Str8ts is a logic-based number-placement puzzle, invented by Jeff Widderich in 2008. It is distinct from, but shares some properties and rules with Sudoku. The name is derived from the poker straight. The puzzle is published in a number of newspapers internationally, in 2 book collections, and in downloadable apps. It was featured on the Canadian television show Dragons' Den on November 24, 2010.
A hand made prototype of Str8ts which used black cells and the new rule of straights in compartments was invented by Canadian puzzle designer Jeff Widderich in 2007. He approached Andrew Stuart, a UK-based puzzle maker and programmer, to make the puzzle. Their collaboration settled how the clues would be determined and finalized the rules. The first puzzle was presented at the Nuremberg International Toy Fair in February 2008. A daily puzzle has been published at their website since 24 November 2008, and more recently, a weekly "extreme" puzzle has appeared, which incorporates an active discussion forum for each puzzle. The puzzle has appeared in Süddeutsche Zeitung since March 2010, and in the Saturday edition of Die Rheinpfalz since August 2010. An iOS app was released in July 2009, containing hundreds of puzzles in four difficulty levels. In August 2010, a wooden board and piece version was designed by Intellego holzspiele. Widderich appeared with the game in the fifth season of the Canadian television show Dragons' Den on November 24, 2010, where he made a deal for a $150,000 investment in return for 10% royalties, from three of the panelists.
The solver is given a 9x9 grid, partially divided by black cells into compartments. Each compartment, vertically or horizontally, must contain a straight - a set of consecutive numbers, but in any order. For example: 7, 6, 4, 5 is valid, but 1, 3, 8, 7 is not.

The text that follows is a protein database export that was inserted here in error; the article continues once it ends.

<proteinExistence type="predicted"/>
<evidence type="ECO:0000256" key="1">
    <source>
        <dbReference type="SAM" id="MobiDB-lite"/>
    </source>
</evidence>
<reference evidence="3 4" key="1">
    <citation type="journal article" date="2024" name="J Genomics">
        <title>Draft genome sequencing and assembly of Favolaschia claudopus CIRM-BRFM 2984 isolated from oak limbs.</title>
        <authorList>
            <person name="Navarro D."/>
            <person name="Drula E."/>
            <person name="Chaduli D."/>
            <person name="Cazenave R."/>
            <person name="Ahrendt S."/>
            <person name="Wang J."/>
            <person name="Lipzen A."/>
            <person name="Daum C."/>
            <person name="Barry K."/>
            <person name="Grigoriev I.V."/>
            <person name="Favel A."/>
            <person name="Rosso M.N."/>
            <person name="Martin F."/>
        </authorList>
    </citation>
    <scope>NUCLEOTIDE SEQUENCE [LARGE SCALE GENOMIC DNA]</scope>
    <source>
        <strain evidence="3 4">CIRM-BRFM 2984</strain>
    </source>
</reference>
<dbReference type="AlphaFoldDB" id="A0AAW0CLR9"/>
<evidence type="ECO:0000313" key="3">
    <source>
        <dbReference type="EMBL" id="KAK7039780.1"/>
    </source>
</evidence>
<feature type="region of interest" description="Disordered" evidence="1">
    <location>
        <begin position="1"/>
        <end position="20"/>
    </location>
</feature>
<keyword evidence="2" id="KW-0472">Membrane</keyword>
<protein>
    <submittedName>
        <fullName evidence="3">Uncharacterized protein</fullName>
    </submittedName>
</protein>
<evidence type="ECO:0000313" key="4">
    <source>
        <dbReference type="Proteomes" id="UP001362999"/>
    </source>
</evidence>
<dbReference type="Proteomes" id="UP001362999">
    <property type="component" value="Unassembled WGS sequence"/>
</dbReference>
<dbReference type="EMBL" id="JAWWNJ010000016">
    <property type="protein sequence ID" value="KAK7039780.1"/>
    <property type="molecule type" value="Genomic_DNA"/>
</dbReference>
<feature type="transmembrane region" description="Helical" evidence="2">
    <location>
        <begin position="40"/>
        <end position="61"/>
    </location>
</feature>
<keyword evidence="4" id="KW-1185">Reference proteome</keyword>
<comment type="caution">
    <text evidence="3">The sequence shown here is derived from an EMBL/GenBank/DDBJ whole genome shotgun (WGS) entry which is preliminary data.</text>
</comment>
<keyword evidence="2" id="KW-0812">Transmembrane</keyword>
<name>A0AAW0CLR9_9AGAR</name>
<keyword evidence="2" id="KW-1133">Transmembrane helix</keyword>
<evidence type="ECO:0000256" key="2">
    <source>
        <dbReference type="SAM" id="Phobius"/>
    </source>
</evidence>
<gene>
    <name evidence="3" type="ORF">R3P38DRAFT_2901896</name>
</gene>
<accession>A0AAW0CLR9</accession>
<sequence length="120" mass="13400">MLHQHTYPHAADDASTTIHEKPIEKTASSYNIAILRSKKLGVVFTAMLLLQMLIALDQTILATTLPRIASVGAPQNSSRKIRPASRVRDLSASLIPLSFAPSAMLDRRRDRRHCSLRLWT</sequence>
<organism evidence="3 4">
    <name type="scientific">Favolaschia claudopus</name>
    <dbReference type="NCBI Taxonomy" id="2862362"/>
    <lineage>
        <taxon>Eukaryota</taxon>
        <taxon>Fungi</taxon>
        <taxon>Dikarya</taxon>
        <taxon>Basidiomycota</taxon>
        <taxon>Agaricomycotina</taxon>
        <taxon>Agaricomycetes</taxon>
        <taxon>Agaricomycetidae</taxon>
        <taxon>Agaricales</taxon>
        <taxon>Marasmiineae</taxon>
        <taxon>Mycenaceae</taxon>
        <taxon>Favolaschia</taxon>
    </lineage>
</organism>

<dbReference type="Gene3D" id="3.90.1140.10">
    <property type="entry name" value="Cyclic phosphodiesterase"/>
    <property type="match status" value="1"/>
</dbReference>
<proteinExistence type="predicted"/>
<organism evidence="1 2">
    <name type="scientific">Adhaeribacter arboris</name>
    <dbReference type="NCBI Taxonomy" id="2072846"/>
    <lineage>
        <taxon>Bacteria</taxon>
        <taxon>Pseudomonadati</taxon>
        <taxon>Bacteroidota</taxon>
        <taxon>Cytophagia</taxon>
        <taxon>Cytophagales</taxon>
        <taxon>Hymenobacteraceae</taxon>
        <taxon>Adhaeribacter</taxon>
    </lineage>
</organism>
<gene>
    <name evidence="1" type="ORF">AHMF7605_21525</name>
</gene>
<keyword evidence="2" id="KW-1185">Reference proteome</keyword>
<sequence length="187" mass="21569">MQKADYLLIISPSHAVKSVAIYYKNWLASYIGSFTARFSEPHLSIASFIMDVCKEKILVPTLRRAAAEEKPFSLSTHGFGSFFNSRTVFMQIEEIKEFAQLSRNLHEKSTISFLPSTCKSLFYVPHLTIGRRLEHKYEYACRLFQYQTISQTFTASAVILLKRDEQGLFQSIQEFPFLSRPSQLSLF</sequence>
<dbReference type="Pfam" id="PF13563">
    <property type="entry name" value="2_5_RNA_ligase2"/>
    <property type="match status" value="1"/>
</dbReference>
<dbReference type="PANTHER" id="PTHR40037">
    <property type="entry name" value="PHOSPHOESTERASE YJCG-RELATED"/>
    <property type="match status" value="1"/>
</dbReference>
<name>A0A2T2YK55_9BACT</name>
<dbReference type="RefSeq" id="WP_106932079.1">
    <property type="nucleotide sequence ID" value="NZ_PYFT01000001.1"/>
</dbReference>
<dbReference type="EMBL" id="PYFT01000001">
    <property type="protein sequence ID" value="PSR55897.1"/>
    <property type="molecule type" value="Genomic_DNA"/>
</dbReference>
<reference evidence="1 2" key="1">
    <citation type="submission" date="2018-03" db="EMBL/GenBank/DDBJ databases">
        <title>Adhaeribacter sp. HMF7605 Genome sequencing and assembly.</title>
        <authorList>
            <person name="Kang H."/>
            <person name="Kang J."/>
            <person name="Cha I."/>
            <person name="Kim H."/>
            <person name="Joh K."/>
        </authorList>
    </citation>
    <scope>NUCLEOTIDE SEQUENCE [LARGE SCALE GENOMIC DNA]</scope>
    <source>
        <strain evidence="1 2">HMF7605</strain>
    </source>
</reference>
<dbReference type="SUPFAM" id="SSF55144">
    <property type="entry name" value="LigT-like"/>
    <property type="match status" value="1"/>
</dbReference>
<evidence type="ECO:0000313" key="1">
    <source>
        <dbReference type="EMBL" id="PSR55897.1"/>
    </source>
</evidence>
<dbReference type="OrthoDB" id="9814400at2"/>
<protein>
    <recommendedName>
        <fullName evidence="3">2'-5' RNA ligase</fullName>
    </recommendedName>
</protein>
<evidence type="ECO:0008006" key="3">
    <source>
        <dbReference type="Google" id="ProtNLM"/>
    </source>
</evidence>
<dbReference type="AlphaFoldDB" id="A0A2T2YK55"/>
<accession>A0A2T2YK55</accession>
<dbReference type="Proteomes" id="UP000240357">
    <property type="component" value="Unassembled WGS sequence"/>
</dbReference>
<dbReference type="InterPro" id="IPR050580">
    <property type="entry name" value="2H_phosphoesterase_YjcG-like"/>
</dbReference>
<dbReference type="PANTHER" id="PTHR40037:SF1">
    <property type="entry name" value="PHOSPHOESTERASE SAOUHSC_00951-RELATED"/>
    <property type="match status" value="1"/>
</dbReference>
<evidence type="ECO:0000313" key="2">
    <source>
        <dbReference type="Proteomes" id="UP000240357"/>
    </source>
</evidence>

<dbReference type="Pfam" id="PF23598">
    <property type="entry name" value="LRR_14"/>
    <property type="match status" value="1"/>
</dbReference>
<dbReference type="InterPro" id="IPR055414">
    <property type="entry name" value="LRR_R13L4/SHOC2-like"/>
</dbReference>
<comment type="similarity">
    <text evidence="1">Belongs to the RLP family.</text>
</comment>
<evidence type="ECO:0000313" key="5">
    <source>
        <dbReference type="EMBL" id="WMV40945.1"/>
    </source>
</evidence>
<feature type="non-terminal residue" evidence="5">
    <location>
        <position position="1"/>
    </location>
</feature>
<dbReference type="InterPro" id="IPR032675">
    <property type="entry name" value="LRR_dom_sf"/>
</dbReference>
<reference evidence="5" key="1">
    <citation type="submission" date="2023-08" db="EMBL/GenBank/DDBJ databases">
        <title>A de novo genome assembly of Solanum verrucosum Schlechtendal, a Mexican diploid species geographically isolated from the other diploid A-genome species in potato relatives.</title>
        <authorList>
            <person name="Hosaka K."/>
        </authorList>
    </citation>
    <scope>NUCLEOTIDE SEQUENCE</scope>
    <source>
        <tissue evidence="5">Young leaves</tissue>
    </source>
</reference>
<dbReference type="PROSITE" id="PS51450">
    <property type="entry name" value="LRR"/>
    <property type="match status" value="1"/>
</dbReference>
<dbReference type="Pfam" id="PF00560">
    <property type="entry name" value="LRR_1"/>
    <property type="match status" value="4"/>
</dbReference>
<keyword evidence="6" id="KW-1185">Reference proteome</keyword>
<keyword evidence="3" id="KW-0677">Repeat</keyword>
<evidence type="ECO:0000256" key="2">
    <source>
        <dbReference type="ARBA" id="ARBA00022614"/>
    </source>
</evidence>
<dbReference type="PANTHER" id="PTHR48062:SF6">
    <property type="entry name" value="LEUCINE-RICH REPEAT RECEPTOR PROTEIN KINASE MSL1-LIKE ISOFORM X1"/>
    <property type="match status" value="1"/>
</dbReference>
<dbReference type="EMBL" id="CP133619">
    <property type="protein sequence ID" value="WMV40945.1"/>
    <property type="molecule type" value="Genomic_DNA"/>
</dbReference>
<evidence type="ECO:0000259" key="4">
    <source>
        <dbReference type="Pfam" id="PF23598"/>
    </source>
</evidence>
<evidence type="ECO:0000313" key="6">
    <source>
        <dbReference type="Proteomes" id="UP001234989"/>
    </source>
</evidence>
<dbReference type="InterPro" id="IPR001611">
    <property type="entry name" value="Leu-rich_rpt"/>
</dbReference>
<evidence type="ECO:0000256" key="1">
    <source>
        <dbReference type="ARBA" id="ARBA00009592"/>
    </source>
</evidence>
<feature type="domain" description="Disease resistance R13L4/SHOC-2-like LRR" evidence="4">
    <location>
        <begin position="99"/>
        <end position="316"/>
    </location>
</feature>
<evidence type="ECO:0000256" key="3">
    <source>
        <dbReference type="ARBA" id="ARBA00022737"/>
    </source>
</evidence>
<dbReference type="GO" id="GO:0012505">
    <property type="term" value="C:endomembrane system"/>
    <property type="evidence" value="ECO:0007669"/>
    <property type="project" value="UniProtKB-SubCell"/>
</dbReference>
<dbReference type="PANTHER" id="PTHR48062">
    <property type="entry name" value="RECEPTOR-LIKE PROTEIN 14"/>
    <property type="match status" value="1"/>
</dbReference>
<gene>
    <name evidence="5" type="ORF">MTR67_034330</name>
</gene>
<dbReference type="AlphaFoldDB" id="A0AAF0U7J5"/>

Like sudoku, the solver must fill the remaining white cells with numbers 1 to 9 (or 1 to n in puzzles with N cells per side) such that each row and column contains unique digits. Whereas Sudoku has the additional constraint of 3x3 boxes, in Str8ts rows and columns are divided by additional clues are set in some of the black cells - these numbers remove that digit as an option in the row and column. Such digits do not form part of any straight.
There are a number of variants to the basic game, including Symmetric Str8ts, Asymmetric Str8ts, Mini-Str8ts, and Transformations.
As Str8ts belongs to the same class of puzzles as Sudoku the puzzle can demonstrate a wide spectrum of relative difficulty. The grade is determined by a combination of opportunities to solve at each stage and the difficulty of the strategy that grants each solution. An easier puzzle will have many places where a logical deduction can place a solution or eliminate a candidate number. When the whole puzzle is assessed in this way, plus some heuristics, a score can be determined. Over a large number of puzzles (>10,000) a bell curve of scores can be produced. This can be quartiled to group puzzles into specific grades.
Str8ts-clones often choose names like street, straights or stradoku since the term Str8ts is trademarked in many countries.